Milwaukee Brewers: Why Trading Zack Greinke Would Be Foolish
Brett Davis-US PRESSWIRE
It’s that simple.
Greinke is 28 years old. He’s having a strong 2012 campaign (9-3, 3.57 ERA, 1.25 ERA and 117 strikeouts in 116 innings) and can help the Brewers contend for a postseason berth.
Yes, I said it. The Brewers can still make the postseason.
They are 8.5 games back of the Cincinnati Reds, the National League Central leaders, and 6.5 games back of the Atlanta Braves, who currently hold the lead for the National League's second wild card spot.
To trade Greinke would admit defeat when there is plenty of time to make a run at the postseason.
Just look at 2011.
The St. Louis Cardinals were 10.5 games back of the Atlanta Braves for the National League’s wild card with 31 days left in the season. They were 8.5 games back with 21 days to go. And as we all know, the Cardinals overtook the Braves on the final day of the regular season.
All they did was win the 2011 World Series.
The Brewers are much like the 2011 Cardinals in that they have had players underperform during the first half of the season (I am looking at you Aramis Ramirez, Rickie Weeks, Yovani Gallardo and Corey Hart). But the talent is there for a second-half comeback.
Should the Brewers trade Zack Greinke before the July 31 trade deadline?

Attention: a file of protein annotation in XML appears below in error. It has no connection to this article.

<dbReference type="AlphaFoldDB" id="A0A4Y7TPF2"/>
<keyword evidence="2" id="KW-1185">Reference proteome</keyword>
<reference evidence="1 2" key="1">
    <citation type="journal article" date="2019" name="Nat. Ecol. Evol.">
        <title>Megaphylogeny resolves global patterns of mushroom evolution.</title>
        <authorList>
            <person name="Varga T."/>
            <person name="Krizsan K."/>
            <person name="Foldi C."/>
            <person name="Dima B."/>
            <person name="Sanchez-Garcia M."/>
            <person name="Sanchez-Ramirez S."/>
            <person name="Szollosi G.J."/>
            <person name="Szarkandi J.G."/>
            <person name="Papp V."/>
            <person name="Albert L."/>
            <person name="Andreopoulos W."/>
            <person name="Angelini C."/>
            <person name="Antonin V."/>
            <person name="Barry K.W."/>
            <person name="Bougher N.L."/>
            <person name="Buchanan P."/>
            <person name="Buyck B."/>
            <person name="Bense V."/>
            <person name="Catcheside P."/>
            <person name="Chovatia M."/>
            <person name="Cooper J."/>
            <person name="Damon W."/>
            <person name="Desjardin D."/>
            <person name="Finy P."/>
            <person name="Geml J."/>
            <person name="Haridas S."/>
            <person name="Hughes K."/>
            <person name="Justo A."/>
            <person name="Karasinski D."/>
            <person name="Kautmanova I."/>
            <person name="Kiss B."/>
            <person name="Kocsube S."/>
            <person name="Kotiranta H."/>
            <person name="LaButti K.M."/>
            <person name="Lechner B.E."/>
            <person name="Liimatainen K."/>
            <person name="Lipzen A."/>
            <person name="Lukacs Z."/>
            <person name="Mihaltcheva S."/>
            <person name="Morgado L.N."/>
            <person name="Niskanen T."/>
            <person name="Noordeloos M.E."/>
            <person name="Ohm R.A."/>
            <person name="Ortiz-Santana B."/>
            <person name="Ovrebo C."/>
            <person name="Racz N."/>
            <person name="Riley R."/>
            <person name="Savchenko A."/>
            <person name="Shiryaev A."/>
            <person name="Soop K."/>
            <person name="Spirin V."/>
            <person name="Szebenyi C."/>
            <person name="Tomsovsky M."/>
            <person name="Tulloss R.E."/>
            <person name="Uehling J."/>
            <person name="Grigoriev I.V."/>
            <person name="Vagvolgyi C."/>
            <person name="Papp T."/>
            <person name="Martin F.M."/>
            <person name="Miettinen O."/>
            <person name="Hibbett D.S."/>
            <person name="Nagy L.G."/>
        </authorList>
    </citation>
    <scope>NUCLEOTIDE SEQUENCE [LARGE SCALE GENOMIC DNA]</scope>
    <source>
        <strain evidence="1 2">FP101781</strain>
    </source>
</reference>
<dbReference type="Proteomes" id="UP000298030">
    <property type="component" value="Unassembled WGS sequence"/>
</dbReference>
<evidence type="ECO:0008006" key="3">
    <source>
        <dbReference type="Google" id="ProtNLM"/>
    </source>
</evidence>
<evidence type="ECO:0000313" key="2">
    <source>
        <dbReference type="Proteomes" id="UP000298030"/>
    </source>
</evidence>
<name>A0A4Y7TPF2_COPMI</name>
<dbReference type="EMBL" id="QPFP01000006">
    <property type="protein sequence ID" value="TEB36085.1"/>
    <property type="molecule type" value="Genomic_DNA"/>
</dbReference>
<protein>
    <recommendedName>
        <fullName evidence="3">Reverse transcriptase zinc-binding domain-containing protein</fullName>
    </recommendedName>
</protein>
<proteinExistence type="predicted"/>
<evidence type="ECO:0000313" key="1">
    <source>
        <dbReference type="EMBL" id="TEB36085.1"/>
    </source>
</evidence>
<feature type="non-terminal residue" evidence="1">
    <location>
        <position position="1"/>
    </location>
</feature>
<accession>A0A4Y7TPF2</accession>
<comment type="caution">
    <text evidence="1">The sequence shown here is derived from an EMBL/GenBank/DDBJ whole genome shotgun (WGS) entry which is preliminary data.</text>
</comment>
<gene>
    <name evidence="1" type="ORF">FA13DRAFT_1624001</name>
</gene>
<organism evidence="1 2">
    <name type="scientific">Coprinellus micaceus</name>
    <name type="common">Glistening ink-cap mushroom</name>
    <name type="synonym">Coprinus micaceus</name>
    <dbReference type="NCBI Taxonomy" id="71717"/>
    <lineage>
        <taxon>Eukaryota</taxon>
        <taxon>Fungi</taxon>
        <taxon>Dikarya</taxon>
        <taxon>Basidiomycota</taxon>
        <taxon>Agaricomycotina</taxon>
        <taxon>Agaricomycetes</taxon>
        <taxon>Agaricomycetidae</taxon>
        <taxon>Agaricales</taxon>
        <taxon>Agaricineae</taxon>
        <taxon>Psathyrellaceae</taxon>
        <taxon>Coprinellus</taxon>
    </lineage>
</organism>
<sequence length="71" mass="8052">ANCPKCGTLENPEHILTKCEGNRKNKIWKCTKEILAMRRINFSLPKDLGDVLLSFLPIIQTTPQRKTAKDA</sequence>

If the Brewers deal Greinke then that opportunity ceases to exist, especially with Shaun Marcum battling elbow problems. The Brewers need Greinke to team with Gallardo to form one of baseball’s best one-two punches.
Justifying a Greinke trade becomes even harder when pretending that the Brewers will merely lose Greinke to free agency. That isn’t the case at all.
According to the new collective bargaining agreement signed last offseason, Milwaukee need only offer Greinke a one-year guaranteed contract equal to the average of the top 125 paid players in baseball—this MLB.com article from last November estimates that value to be $12 million per season.
On Friday, it came out that the Brewers reportedly offered Greinke a five-year, $100 million contract some time in the past few weeks, which would certainly meet the criteria set forth by the new CBA. The Brewers would receive the compensatory picks teams had been entitled to in the past–a lottery would determine how valued those pick(s) would be.
Despite that offer, it sounds like Greinke will test free agency, which Milwaukee can't be thrilled about. But dealing Greinke now eliminates any shot the Brewers have at the 2012 postseason.
And with the talent this team has it would be a shame if that happened.
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